Published: Thu, December 22, 2016
World | By Tasha Manning

Snooper's charter is ruled unlawful by EU

In particular, the judgment raises concerns about the viability of the mandatory communications data retention powers (Part 4 of the Investigatory Powers Act), which are carried over from DRIPA.

Judges ruled authorities should not be allowed to authorise their own access to data, and independent courts or bodies should approve or deny requests. The "prior review' process should apply "except in cases of validly established urgency", it said".

Instead, the court said only "fighting serious crime" such as terrorism could justify such state interference.

The Telegraph reports the ruling means the government may have to radically cut the legislation's reach.

The ruling does not cover the 2016 United Kingdom law, which requires telecoms companies to store details of the websites visited by users for up to 12 months.

The case was originally brought against the Data Retention and Investgatory Powers Act (Dripa), however, the updated surveillance laws in the Investigatory Powers Bill contain similar powers.

But the darker underbelly of it - how tackling crime can violate the privacy of ordinary, law-abiding individuals - was brought to stark light in 2013 when former government worker Edward Snowden detailed just how these surveillance programs worked. It also requires telecom and tech companies to collect and store a year's worth of user data.

In an accompanying DRIPA "factsheet", the government noted that the European Union "does not have responsibility for national security so the judgment should not affect counter-terrorism investigations at all". A range of other privacy safeguards, including a special privacy clause, and oversight mechanisms, are built in to the new legislation. "The Government must now urgently fix the Investigatory Powers Act, so that access to our data is properly authorised".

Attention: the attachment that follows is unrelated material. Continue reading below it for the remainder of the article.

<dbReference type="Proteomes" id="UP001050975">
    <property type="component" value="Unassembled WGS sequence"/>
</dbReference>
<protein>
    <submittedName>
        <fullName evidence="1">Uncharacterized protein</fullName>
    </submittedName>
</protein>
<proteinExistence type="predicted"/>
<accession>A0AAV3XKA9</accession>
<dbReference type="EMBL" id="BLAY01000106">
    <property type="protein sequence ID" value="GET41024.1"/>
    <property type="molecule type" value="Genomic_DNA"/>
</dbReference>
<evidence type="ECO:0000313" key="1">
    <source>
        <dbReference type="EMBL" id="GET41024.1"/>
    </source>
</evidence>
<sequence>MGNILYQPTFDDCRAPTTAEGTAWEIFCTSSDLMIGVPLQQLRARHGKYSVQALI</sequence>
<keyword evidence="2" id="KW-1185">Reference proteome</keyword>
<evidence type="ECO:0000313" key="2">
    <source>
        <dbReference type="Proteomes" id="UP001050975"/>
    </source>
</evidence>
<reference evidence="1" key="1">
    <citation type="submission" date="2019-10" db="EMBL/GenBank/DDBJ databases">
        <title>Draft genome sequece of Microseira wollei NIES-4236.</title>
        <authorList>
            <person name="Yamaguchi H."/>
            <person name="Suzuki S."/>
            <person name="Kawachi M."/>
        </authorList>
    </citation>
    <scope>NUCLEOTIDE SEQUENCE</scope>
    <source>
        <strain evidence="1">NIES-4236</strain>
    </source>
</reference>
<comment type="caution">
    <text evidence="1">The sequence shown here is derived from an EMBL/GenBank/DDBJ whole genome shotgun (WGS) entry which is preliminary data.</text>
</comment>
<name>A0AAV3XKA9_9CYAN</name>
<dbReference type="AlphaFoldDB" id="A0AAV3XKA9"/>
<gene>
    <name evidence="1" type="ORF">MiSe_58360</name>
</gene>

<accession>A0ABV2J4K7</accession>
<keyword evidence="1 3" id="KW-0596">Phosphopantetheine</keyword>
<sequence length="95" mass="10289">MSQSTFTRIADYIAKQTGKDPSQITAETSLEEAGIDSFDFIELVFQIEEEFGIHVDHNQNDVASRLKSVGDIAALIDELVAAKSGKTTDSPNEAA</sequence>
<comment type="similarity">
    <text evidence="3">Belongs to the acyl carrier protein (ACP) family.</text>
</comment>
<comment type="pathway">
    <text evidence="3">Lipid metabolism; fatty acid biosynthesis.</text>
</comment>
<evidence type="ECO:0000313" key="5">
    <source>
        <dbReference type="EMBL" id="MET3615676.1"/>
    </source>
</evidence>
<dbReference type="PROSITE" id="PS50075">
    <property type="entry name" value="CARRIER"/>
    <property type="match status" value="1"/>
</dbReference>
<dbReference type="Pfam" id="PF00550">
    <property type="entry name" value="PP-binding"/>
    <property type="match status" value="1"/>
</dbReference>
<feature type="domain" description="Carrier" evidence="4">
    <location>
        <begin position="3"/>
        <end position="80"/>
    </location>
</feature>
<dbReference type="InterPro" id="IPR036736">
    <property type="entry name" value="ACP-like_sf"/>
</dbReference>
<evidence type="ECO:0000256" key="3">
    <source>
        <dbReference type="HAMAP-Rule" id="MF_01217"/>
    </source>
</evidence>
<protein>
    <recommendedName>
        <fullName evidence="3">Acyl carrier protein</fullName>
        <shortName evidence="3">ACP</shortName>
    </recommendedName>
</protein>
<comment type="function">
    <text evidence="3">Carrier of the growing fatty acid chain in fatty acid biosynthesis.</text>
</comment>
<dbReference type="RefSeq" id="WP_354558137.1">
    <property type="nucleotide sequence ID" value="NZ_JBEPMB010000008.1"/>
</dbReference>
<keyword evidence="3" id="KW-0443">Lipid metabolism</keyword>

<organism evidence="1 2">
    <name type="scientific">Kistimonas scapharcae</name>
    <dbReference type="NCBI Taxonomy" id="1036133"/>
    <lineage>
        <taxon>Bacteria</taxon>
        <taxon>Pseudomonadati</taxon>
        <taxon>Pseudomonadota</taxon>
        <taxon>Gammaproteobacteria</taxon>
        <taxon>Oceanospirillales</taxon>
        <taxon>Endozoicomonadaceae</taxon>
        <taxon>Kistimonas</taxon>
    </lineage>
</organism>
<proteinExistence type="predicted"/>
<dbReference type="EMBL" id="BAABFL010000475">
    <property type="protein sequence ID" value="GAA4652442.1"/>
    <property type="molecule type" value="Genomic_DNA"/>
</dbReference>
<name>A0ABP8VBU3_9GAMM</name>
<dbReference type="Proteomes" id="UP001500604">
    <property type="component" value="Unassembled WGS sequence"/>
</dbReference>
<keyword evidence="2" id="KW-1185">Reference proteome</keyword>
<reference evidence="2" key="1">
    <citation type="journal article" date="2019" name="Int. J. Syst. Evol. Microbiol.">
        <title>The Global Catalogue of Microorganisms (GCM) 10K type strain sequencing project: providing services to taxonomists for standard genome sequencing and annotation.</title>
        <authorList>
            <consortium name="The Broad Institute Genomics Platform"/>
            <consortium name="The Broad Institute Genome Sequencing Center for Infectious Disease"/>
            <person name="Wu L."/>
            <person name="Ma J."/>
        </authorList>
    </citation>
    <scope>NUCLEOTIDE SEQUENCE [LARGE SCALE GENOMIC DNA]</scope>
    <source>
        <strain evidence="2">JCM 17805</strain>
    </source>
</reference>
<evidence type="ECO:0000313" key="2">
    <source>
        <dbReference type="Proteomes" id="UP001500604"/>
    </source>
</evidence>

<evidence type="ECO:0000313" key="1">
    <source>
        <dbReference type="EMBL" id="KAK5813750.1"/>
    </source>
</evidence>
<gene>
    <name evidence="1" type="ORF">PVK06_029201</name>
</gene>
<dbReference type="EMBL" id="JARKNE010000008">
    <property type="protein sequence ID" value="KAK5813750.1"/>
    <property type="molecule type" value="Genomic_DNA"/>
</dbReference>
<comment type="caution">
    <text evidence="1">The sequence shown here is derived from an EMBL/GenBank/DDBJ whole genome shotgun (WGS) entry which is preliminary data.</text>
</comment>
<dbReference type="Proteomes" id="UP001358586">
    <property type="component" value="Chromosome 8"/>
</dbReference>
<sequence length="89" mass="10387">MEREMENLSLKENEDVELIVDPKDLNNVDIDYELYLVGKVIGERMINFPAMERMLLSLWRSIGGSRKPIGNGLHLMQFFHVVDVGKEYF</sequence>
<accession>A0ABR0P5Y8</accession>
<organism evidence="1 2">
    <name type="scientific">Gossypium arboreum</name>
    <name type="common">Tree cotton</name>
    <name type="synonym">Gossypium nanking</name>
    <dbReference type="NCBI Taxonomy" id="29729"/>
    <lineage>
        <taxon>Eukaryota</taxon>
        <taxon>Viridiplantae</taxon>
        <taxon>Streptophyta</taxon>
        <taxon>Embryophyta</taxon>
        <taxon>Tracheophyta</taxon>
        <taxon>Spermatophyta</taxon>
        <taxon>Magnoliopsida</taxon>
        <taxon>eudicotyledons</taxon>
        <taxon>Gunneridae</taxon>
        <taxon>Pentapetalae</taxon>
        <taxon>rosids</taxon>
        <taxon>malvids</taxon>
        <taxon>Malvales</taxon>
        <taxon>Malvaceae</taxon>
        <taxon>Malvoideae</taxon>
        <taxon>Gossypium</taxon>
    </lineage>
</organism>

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The legislation has since been replaced by the Investigatory Powers Act, which came into force this autumn.

DRIPA was introduced into United Kingdom law in 2014 after being fast-tracked through the United Kingdom parliament.

"The Government will be putting forward robust arguments to the Court of Appeal about the strength of our existing regime for communications data retention and access", a spokesman said.

The ruling by the ECJ came after the United Kingdom government had referred the case to its authority, having already lost the same argument in the UK's high court.

Those who say that ministers should just ignore the Luxembourg court ruling because Britain will soon be out of the European Union will also be disappointed.

It will now be for the Court of Appeal to determine the case.

"The Court states that, with respect to retention the retained data, taken as a whole, is liable to allow very precise conclusions to be drawn concerning the private lives of the persons whose data has been retained". Once that exit actually happens (if it does!) the legal status of the court's ruling will again be thrown into question.

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